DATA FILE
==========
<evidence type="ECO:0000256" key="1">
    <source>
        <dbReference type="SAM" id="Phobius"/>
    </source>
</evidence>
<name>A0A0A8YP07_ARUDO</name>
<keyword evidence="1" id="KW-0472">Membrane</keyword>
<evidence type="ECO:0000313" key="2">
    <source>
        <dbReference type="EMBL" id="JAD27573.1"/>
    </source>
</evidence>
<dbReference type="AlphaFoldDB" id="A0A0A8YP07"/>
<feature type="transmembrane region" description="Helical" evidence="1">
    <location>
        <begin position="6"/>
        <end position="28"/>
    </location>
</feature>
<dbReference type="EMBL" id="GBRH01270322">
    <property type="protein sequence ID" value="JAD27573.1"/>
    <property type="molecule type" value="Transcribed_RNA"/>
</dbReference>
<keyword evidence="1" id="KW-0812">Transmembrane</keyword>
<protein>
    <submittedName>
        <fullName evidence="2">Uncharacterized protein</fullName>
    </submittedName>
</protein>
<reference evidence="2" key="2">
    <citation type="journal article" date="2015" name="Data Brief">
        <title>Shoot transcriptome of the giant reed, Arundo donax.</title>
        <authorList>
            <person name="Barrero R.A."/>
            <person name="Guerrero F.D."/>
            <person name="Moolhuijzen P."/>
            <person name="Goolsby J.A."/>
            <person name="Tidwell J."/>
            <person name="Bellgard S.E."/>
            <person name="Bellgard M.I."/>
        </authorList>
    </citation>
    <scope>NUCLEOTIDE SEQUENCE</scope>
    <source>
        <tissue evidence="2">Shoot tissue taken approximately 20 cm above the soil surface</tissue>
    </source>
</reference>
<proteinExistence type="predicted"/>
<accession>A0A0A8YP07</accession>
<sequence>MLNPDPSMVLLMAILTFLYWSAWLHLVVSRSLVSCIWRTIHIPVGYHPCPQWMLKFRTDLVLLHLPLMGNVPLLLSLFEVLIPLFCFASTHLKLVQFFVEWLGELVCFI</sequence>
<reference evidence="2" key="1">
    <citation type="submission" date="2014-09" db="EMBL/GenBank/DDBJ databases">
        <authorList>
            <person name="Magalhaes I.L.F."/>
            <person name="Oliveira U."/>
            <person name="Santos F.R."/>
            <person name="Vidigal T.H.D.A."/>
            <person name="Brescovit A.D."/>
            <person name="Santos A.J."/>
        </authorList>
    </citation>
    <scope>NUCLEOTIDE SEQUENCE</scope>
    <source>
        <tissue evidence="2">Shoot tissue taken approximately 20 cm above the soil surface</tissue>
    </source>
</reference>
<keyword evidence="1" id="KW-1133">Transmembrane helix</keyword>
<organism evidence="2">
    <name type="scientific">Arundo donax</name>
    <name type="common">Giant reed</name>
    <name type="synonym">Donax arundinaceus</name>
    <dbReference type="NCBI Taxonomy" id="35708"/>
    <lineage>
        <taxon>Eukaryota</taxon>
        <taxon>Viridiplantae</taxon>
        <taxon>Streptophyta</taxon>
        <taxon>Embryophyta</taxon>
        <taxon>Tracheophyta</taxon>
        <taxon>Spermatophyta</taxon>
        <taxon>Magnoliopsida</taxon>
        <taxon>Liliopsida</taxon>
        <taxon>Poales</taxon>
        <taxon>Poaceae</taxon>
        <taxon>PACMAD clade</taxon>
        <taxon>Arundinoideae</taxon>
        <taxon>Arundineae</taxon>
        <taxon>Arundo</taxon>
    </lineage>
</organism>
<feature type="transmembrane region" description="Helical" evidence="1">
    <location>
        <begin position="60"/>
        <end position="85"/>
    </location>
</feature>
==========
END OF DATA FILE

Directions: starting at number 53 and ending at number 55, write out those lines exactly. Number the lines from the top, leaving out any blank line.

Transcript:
        <authorList>
            <person name="Magalhaes I.L.F."/>
            <person name="Oliveira U."/>